Ruth Montrichard and Gerard Pantin. Sister Montrichard and Father Pantin, winners of the Award for Excellence in Social Entrepreneurship, run SERVOL (Service Volunteered for All), a non governmental organization based in Trinidad and Tobago. Father Pantin founded SERVOL in 1970 to help people in his nation’s poorest communities. Under the leadership of its founder and Sister Montrichard, its executive director, SERVOL provides day care services through a network of crèches for thousands of Trinidadian infants as well as education, job training and computer literacy programs for teenagers. Guided by an integral approach to human development, Pantin and Montrichard also started parenting, hygiene and civics classes for its adolescent beneficiaries. A SERVOL affiliate grants microloans to alumni of its job internship program to help them open small shops and businesses and gives them training in basic management skills and advice on production and marketing techniques.
In the category for regulated microfinance institutions, Caja Municipal de Ahorro y Crédito de Arequipa (CMAC-Arequipa) of Peru and Banco Solidario of Ecuador won honorable mentions in recognition of their leadership and their capacity for innovation. CMAC-Arequipa managed to boost its client base, its deposits and its profitability at the same time as it put nearly all its staff through training courses and implemented a credit risk evaluation system. Banco Solidario has tailored its products to fit the needs of its diverse clientele, developing a remittances service that links Ecuador with its migrant workers in Spain.
CHF Mexico was awarded an honorable mention in the category for non regulated microfinance institutions. This affiliate of the Cooperative Housing Foundation, a U.S. NGO with a distinguished record in promoting affordable housing in several countries around the world, has excelled in Mexico’s market for housing microloans by focusing on workers of the maquila industry.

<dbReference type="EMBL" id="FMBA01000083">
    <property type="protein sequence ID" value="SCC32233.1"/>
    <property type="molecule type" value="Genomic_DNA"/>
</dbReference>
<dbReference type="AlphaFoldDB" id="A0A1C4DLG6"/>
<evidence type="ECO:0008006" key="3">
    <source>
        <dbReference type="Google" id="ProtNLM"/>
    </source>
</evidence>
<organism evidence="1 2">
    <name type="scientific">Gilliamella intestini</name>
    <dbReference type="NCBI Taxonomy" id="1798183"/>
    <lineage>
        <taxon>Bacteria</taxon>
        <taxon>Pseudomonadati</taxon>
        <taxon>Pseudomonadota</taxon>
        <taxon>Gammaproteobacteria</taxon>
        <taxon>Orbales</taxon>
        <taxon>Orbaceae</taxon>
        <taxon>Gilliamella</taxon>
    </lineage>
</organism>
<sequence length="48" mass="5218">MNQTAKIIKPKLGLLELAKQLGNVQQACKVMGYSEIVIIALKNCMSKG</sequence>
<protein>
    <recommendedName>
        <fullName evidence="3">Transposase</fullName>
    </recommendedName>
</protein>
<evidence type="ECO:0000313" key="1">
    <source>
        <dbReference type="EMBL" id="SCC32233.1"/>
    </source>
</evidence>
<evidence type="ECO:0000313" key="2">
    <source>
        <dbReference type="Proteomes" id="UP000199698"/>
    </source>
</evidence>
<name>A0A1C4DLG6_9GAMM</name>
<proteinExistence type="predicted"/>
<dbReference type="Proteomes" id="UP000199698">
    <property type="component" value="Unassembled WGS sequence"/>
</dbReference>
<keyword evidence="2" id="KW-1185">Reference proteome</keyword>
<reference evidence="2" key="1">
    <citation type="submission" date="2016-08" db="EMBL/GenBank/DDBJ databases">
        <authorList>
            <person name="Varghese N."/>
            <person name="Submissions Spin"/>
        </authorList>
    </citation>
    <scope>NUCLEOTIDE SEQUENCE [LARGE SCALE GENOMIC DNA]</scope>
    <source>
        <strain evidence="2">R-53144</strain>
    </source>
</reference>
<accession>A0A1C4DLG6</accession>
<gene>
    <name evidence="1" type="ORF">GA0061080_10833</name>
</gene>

Also, a posthumous award was granted to Camilo Leandro Lluberes Henríquez, a microfinance pioneer from the Dominican Republic. In 1983 he founded ADEMI (Association for the Development of Microenterprises) as a non-profit NGO. In 1998 it opened Banco de Desarrollo ADEMI S.A., a regulated microfinance institution that serves customers and communities in poor rural and urban areas of the Dominican Republic.
IV Inter-American Forum on Microenterprise
This three-day meeting will bring together leading experts and practitioners in the field of microenterprise development. During the forum, which will be held at the headquarters of the Dominican Republic’s Central Bank, participants will discuss the most successful methods and newest tools for promoting microfinance and business services for microentrepreneurs.
The forum will feature presentations by delegates from NGOs, commercial banks, credit cooperatives, community associations, consulting firms, philanthropic foundations, investment funds, bilateral and multilateral institutions and government agencies that support microenterprise development.
Among other issues, panelists will analyze the latest trends in training for microentrepreneurs, fair trade as a tool for opening new markets for micro and small businesses, the promotion of entrepreneurship among youth, microentrepreneurial participation in environmental conservation, and the application of new technologies to expand microfinance.